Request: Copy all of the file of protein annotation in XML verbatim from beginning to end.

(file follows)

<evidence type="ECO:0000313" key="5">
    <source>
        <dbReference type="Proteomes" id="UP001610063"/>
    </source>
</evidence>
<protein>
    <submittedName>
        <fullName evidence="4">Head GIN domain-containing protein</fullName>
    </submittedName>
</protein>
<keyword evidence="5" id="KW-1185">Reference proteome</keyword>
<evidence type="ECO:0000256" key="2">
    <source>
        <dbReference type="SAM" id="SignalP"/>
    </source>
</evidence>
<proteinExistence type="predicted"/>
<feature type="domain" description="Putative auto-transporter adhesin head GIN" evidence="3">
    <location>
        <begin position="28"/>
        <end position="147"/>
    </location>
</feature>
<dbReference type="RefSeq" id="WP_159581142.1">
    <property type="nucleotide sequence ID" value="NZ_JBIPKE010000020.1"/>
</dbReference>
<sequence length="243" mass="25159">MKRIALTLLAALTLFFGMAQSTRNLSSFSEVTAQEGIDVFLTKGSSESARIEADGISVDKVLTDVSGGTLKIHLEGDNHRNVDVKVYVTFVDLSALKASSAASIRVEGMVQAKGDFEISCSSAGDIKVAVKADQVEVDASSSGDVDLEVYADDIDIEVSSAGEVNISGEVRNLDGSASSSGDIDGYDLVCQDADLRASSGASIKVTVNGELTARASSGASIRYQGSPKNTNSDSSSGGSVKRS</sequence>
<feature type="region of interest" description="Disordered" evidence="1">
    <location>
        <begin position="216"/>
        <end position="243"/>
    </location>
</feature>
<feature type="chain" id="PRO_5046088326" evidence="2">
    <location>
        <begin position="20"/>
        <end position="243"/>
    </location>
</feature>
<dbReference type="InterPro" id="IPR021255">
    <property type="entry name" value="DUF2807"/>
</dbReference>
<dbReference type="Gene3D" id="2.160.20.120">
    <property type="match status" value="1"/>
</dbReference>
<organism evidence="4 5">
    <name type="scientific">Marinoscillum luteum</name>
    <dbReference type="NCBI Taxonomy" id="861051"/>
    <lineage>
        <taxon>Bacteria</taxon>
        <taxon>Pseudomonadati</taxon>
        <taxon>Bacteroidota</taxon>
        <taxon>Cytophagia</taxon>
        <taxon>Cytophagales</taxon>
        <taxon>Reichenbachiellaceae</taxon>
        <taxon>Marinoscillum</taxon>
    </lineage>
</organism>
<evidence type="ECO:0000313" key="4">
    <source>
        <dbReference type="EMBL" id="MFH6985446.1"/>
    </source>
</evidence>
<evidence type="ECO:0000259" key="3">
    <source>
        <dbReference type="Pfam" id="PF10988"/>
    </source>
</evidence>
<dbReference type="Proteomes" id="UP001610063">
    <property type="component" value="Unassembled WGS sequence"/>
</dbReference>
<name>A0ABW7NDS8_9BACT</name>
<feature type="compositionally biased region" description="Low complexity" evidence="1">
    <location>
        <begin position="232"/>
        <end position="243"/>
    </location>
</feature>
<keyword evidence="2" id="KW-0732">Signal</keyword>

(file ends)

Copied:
<evidence type="ECO:0000313" key="5">
    <source>
        <dbReference type="Proteomes" id="UP001610063"/>
    </source>
</evidence>
<protein>
    <submittedName>
        <fullName evidence="4">Head GIN domain-containing protein</fullName>
    </submittedName>
</protein>
<keyword evidence="5" id="KW-1185">Reference proteome</keyword>
<evidence type="ECO:0000256" key="2">
    <source>
        <dbReference type="SAM" id="SignalP"/>
    </source>
</evidence>
<proteinExistence type="predicted"/>
<feature type="domain" description="Putative auto-transporter adhesin head GIN" evidence="3">
    <location>
        <begin position="28"/>
        <end position="147"/>
    </location>
</feature>
<dbReference type="RefSeq" id="WP_159581142.1">
    <property type="nucleotide sequence ID" value="NZ_JBIPKE010000020.1"/>
</dbReference>
<sequence length="243" mass="25159">MKRIALTLLAALTLFFGMAQSTRNLSSFSEVTAQEGIDVFLTKGSSESARIEADGISVDKVLTDVSGGTLKIHLEGDNHRNVDVKVYVTFVDLSALKASSAASIRVEGMVQAKGDFEISCSSAGDIKVAVKADQVEVDASSSGDVDLEVYADDIDIEVSSAGEVNISGEVRNLDGSASSSGDIDGYDLVCQDADLRASSGASIKVTVNGELTARASSGASIRYQGSPKNTNSDSSSGGSVKRS</sequence>
<feature type="region of interest" description="Disordered" evidence="1">
    <location>
        <begin position="216"/>
        <end position="243"/>
    </location>
</feature>
<feature type="chain" id="PRO_5046088326" evidence="2">
    <location>
        <begin position="20"/>
        <end position="243"/>
    </location>
</feature>
<dbReference type="InterPro" id="IPR021255">
    <property type="entry name" value="DUF2807"/>
</dbReference>
<dbReference type="Gene3D" id="2.160.20.120">
    <property type="match status" value="1"/>
</dbReference>
<organism evidence="4 5">
    <name type="scientific">Marinoscillum luteum</name>
    <dbReference type="NCBI Taxonomy" id="861051"/>
    <lineage>
        <taxon>Bacteria</taxon>
        <taxon>Pseudomonadati</taxon>
        <taxon>Bacteroidota</taxon>
        <taxon>Cytophagia</taxon>
        <taxon>Cytophagales</taxon>
        <taxon>Reichenbachiellaceae</taxon>
        <taxon>Marinoscillum</taxon>
    </lineage>
</organism>
<evidence type="ECO:0000313" key="4">
    <source>
        <dbReference type="EMBL" id="MFH6985446.1"/>
    </source>
</evidence>
<evidence type="ECO:0000259" key="3">
    <source>
        <dbReference type="Pfam" id="PF10988"/>
    </source>
</evidence>
<dbReference type="Proteomes" id="UP001610063">
    <property type="component" value="Unassembled WGS sequence"/>
</dbReference>
<name>A0ABW7NDS8_9BACT</name>
<feature type="compositionally biased region" description="Low complexity" evidence="1">
    <location>
        <begin position="232"/>
        <end position="243"/>
    </location>
</feature>
<keyword evidence="2" id="KW-0732">Signal</keyword>